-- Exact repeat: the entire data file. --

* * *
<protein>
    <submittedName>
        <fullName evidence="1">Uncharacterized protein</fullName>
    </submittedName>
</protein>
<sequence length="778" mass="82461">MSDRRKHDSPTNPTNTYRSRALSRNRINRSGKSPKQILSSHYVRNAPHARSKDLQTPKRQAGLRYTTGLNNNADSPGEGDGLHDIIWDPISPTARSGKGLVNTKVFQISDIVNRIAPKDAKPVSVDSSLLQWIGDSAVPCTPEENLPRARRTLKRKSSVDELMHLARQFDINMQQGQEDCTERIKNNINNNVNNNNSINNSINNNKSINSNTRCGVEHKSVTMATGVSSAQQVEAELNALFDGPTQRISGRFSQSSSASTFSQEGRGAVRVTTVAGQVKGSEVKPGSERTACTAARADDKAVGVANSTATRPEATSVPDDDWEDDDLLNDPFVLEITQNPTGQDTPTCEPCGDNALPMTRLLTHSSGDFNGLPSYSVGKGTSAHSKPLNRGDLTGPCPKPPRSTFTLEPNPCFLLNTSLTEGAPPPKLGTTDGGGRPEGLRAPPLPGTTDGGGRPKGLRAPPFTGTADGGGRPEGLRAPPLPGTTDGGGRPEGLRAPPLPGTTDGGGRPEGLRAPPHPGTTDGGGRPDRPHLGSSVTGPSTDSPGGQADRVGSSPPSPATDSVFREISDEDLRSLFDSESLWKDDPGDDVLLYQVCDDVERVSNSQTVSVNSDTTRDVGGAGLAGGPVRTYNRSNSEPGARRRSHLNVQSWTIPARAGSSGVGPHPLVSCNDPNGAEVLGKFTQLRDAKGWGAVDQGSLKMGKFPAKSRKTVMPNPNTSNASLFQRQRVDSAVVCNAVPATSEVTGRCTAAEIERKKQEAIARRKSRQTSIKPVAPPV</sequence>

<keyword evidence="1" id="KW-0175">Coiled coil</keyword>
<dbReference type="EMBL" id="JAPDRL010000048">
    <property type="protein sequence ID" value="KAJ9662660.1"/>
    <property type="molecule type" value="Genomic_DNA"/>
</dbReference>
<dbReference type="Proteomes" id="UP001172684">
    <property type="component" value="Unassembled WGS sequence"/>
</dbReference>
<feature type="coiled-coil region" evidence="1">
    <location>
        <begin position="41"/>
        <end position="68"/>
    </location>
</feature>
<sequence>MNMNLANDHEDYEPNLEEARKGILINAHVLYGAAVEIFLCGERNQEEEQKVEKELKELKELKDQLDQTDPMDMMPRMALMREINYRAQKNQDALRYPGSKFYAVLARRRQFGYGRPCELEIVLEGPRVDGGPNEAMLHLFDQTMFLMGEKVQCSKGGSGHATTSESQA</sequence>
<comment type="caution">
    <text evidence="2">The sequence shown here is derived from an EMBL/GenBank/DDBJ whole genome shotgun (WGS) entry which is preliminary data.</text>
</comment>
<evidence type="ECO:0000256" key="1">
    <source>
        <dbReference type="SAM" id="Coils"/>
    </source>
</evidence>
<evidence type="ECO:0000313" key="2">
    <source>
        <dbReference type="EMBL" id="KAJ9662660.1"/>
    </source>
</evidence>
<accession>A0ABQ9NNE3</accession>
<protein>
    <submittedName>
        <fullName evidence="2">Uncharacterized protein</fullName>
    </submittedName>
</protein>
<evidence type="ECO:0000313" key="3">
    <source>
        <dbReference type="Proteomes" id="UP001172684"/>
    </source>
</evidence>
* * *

<protein>
    <submittedName>
        <fullName evidence="1">Uncharacterized protein</fullName>
    </submittedName>
</protein>
<sequence length="778" mass="82461">MSDRRKHDSPTNPTNTYRSRALSRNRINRSGKSPKQILSSHYVRNAPHARSKDLQTPKRQAGLRYTTGLNNNADSPGEGDGLHDIIWDPISPTARSGKGLVNTKVFQISDIVNRIAPKDAKPVSVDSSLLQWIGDSAVPCTPEENLPRARRTLKRKSSVDELMHLARQFDINMQQGQEDCTERIKNNINNNVNNNNSINNSINNNKSINSNTRCGVEHKSVTMATGVSSAQQVEAELNALFDGPTQRISGRFSQSSSASTFSQEGRGAVRVTTVAGQVKGSEVKPGSERTACTAARADDKAVGVANSTATRPEATSVPDDDWEDDDLLNDPFVLEITQNPTGQDTPTCEPCGDNALPMTRLLTHSSGDFNGLPSYSVGKGTSAHSKPLNRGDLTGPCPKPPRSTFTLEPNPCFLLNTSLTEGAPPPKLGTTDGGGRPEGLRAPPLPGTTDGGGRPKGLRAPPFTGTADGGGRPEGLRAPPLPGTTDGGGRPEGLRAPPLPGTTDGGGRPEGLRAPPHPGTTDGGGRPDRPHLGSSVTGPSTDSPGGQADRVGSSPPSPATDSVFREISDEDLRSLFDSESLWKDDPGDDVLLYQVCDDVERVSNSQTVSVNSDTTRDVGGAGLAGGPVRTYNRSNSEPGARRRSHLNVQSWTIPARAGSSGVGPHPLVSCNDPNGAEVLGKFTQLRDAKGWGAVDQGSLKMGKFPAKSRKTVMPNPNTSNASLFQRQRVDSAVVCNAVPATSEVTGRCTAAEIERKKQEAIARRKSRQTSIKPVAPPV</sequence>

<keyword evidence="1" id="KW-0175">Coiled coil</keyword>
<dbReference type="EMBL" id="JAPDRL010000048">
    <property type="protein sequence ID" value="KAJ9662660.1"/>
    <property type="molecule type" value="Genomic_DNA"/>
</dbReference>
<dbReference type="Proteomes" id="UP001172684">
    <property type="component" value="Unassembled WGS sequence"/>
</dbReference>
<feature type="coiled-coil region" evidence="1">
    <location>
        <begin position="41"/>
        <end position="68"/>
    </location>
</feature>
<sequence>MNMNLANDHEDYEPNLEEARKGILINAHVLYGAAVEIFLCGERNQEEEQKVEKELKELKELKDQLDQTDPMDMMPRMALMREINYRAQKNQDALRYPGSKFYAVLARRRQFGYGRPCELEIVLEGPRVDGGPNEAMLHLFDQTMFLMGEKVQCSKGGSGHATTSESQA</sequence>
<comment type="caution">
    <text evidence="2">The sequence shown here is derived from an EMBL/GenBank/DDBJ whole genome shotgun (WGS) entry which is preliminary data.</text>
</comment>
<evidence type="ECO:0000256" key="1">
    <source>
        <dbReference type="SAM" id="Coils"/>
    </source>
</evidence>
<evidence type="ECO:0000313" key="2">
    <source>
        <dbReference type="EMBL" id="KAJ9662660.1"/>
    </source>
</evidence>
<accession>A0ABQ9NNE3</accession>
<protein>
    <submittedName>
        <fullName evidence="2">Uncharacterized protein</fullName>
    </submittedName>
</protein>
<evidence type="ECO:0000313" key="3">
    <source>
        <dbReference type="Proteomes" id="UP001172684"/>
    </source>
</evidence>